Devil's Harvest  - Brian
aka. Don't Go Into the Attic
Director: James Shanks
Starring: Brian Blessed Chris John Julie T. Wallace Lara Clancy
For the past three days (going on four) I’ve been without internet. Mind you, I’m really not complaining. It’s actually been kind of therapeutic not to have that “portal to the world” constantly open; though I’m sure a time will come, very soon, where I will hear something I’m interested in and want to fire up the ol' wiki only to be denied. Case in point: I was watching Devil’s Harvest
the other night, which revolved around an unseen demon of Hell called “Dagon.” Now I was familiar with the Lovecraftian Dagon
, but I wasn’t familiar with the real-world religious mythos surrounding him. Today, thanks to Wikipedia, I now know that he is a Semitic fish-god who has endured in literature for centuries; all Lovecraft did was attempt to explain the existence of this “god” as an actual monster that primitive man (and fish-man) worshiped; if this was, in fact, the same Dagon.
At any rate, analyzing the existence of Dagon is not the point of this review. I’m just explaining the difference in case any of you “weird fiction”
buffs heard the word “Dagon” and got all excited for this movie. If you came for Lovecraftian horror, you will be very disappointed. Consequently, if you came for any kind of horror, you will be very disappointed. I mean it. Nothing happens in this movie for about the first hour, the movie itself is 88 minutes long. Sure, we see a couple innocent bystanders get pulled underneath the water, but you never really see a monster. Not a grizzled hand, no slimy appendage, no red-skinned muscled devil arm, nothing. All the while, the impetus of the story is on a complex love triangle between a young couple, and the male’s former love interest. Meanwhile, Brian Blessed (yes, THE Brian Blessed) is a priest wandering the English countryside for sinister reasons.
Right off the bat, this baffles me. This is Brian Blessed, better known for his role as Augustus in I, Claudius (1976)
or Lord Locksley from Robin Hood: Prince of Thieves (1991)
. I’m pretty sure he doesn’t list this film in his resume, but I can’t, for the life of me, even begin to figure out how they managed to get him on this project. Maybe James Shanks, himself, made a deal with the devil, but I doubt it because even if that were the case, this movie is about as “hardcore satanic” as Steve Urkel is “gangsta.”
Besides boredom, one of the major reasons I agreed to review this film was because it was of English origin. I am quite fond of British storytelling and pacing, but I can understand how the difference can divide many Americans who view these. It would seem a common trend in British cinema is lots of plot development early on. Perhaps you’ll see some action peppered in-between but nothing starts exploding until a good thirty minutes in. That’s fine by me because I love convincing characters and motivations more than action, but I can understand the argument against. I can also understand why many British critics look upon American moviegoers as needing instant gratification so, really, to each his own.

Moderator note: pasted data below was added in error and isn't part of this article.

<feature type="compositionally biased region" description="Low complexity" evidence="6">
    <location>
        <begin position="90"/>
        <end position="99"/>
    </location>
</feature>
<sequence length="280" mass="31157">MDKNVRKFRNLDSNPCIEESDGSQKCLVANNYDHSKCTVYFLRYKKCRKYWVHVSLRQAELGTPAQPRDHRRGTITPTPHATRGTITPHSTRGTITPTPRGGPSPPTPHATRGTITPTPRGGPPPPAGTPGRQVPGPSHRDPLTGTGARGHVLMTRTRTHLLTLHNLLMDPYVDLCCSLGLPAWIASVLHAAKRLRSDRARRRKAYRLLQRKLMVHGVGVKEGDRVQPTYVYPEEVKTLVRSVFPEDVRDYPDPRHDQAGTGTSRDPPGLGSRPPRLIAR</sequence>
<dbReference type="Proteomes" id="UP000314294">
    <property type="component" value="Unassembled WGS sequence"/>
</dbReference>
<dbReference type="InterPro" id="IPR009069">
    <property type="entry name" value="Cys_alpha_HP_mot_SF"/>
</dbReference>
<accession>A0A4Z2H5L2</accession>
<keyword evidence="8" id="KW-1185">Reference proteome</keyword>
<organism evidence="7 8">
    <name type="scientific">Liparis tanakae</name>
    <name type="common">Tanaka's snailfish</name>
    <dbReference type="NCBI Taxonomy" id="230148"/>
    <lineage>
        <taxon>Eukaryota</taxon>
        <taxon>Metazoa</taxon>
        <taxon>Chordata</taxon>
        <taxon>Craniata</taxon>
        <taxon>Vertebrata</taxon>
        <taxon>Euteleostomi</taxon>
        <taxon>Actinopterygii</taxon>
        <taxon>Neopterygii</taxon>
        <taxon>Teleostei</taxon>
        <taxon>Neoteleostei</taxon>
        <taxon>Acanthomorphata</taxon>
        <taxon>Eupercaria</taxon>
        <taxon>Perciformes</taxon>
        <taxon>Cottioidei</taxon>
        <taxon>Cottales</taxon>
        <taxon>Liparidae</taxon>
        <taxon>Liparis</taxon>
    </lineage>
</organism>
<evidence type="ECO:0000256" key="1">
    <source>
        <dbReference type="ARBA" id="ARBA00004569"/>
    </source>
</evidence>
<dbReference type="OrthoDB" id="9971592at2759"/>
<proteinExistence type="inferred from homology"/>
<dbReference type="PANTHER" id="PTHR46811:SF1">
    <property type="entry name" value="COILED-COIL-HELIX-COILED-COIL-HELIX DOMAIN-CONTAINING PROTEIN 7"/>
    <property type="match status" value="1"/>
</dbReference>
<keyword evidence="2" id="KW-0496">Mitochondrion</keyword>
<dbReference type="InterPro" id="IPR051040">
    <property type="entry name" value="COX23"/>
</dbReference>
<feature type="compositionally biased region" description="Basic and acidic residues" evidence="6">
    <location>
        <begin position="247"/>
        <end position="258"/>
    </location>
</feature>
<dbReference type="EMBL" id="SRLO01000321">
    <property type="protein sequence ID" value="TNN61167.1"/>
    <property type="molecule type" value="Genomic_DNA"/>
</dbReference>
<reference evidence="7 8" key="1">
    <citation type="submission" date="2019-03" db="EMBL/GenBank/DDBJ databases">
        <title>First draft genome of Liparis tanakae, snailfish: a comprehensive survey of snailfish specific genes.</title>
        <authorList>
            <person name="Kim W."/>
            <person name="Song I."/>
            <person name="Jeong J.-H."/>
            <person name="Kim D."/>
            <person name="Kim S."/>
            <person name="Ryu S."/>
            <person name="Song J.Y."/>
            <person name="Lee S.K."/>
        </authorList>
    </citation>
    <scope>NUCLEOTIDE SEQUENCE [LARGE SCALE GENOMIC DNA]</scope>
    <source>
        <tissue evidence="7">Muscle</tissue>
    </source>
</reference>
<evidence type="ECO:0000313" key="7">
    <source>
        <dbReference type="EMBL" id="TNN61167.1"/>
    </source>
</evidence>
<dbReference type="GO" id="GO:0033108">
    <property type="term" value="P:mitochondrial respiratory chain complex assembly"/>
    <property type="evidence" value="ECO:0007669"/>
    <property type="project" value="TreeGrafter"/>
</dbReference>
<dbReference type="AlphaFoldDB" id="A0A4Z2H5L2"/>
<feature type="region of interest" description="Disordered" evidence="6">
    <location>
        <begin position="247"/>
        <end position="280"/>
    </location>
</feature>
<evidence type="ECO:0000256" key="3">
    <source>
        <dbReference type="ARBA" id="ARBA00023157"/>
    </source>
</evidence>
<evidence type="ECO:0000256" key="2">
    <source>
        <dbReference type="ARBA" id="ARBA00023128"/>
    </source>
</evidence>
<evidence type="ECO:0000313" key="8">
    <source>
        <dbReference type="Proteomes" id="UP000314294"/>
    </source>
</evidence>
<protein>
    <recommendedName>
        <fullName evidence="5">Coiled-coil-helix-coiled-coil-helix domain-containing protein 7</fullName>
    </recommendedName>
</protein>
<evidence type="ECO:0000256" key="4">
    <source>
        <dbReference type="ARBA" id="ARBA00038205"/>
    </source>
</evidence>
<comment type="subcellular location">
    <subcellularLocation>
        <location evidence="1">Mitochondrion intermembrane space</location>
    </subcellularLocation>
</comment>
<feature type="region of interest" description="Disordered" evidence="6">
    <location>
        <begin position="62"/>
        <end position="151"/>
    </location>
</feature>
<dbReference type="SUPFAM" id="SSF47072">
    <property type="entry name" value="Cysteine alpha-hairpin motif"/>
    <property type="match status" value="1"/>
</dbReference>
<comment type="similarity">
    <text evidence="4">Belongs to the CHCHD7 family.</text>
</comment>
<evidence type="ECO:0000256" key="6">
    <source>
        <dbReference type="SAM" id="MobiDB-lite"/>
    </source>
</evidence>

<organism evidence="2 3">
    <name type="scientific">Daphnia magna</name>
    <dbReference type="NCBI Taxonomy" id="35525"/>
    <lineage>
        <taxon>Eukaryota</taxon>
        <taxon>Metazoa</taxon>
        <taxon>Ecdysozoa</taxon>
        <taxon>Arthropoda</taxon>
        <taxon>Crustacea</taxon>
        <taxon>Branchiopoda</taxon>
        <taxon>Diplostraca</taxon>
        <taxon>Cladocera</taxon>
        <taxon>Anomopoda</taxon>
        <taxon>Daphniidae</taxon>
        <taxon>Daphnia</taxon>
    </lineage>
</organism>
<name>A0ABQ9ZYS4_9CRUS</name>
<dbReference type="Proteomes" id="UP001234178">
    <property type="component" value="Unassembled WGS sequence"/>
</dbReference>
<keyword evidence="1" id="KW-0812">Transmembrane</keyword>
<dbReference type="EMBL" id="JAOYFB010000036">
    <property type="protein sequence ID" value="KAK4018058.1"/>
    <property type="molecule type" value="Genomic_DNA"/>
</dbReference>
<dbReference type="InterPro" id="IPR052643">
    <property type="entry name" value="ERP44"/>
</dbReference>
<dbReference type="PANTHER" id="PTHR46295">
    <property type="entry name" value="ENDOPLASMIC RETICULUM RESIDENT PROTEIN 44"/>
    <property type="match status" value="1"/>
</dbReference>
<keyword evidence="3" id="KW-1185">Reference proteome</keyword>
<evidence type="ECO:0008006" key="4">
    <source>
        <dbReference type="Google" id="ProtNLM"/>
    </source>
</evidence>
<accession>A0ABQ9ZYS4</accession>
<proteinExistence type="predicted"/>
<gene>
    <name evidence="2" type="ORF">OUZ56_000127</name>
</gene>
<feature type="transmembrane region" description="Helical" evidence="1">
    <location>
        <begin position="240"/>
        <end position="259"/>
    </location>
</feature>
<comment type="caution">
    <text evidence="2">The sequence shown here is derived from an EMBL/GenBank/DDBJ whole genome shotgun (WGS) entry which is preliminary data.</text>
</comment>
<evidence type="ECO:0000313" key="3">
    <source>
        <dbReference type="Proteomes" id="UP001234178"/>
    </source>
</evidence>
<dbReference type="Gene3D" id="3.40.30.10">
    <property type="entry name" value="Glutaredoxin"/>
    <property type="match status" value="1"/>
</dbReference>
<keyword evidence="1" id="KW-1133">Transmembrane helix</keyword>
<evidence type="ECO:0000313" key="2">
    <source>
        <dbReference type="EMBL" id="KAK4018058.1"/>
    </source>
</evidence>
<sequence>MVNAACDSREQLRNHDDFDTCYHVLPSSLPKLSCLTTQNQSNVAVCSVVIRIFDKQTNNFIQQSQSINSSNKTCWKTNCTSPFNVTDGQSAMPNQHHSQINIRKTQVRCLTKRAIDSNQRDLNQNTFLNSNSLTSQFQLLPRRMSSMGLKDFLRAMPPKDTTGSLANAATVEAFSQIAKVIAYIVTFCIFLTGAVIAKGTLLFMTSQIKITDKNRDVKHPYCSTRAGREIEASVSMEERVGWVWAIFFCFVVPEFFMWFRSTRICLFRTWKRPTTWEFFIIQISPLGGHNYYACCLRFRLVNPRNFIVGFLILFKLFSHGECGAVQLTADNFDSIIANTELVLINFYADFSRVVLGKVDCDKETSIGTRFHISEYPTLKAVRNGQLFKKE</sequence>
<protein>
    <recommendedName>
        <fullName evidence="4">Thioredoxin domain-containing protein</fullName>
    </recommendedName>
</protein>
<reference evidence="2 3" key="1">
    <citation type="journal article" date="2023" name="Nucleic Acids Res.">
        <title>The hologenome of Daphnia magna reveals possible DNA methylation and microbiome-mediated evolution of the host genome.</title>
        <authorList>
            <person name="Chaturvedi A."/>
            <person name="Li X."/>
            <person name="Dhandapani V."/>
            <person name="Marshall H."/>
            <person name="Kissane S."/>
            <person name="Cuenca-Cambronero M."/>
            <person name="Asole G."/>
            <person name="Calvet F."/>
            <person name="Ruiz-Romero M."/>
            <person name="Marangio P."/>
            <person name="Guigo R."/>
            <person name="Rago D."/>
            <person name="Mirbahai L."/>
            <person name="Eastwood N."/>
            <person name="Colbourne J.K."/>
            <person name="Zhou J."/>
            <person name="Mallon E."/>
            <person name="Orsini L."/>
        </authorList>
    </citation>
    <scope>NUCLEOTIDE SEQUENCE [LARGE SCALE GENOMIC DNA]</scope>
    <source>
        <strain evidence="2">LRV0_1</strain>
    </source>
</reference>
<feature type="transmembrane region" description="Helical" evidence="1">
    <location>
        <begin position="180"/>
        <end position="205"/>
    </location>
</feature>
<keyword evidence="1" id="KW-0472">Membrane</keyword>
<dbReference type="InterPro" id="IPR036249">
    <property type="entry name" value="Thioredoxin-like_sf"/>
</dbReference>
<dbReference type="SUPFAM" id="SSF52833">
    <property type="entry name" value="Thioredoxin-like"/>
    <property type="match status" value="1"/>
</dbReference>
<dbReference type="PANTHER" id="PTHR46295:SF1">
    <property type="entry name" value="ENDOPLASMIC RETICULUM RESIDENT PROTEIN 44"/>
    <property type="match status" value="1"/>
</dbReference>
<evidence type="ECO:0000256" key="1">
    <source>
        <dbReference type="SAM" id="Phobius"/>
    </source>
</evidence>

What one must realize going into Devil’s Harvest
is that you will not see any kind of horrific gore or terrifying scene for the first hour. Even after that preliminary hour, when your mind justifies this belaboring as build-up for something immense, you will find yourself incredibly disappointed. The first hour is literally centered on a complex romance while people are killed by, presumably, Dagon. There are only two real occurrences of this and they all involve people falling out of their boats or getting pulled underwater and not coming back. This kind of thing might have been fine in the 1950’s, but this film was made in 2003, and there should be a little more bang for the buck, British film or not.
It’s tough to target the demographic of this film. It’s very clearly marketed towards “extreme horror fans” as evidenced by the dead-looking woman in a body bag with a pentagram carved into her forehead. However, nothing about the title or imagery on the box is indicative of the kind of monotony one will experience while watching this. I am aware that this film’s original title was called Don’t Go Into The Attic
, which is far more appropriate. Unfortunately, in America, this sounds like a Goosebumps book and therefore wasn’t hardcore enough.
The fact is that what the British do, they do very well, and that happens to be storytelling. Say what you will about how “weird” British fiction is (Torchwood, Doctor Who, Primeval, Life on Mars), but it’s the compelling and intriguing casts that carry these shows. Unfortunately, their success in storytelling is also what makes this one of the worst horror films to hit American shores. The sad truth is that horror audiences don’t give a wooden nickel about character development or logical plot. They want to be shocked, they want gore, and they want gratuitous flesh. This is more of a “thinking man’s” horror movie, but even then, it doesn’t quite work. Some of the characters are admittedly likeable yet complex and out for themselves, which I can applaud, but as a horror movie, this falls in many ways short of its own genre.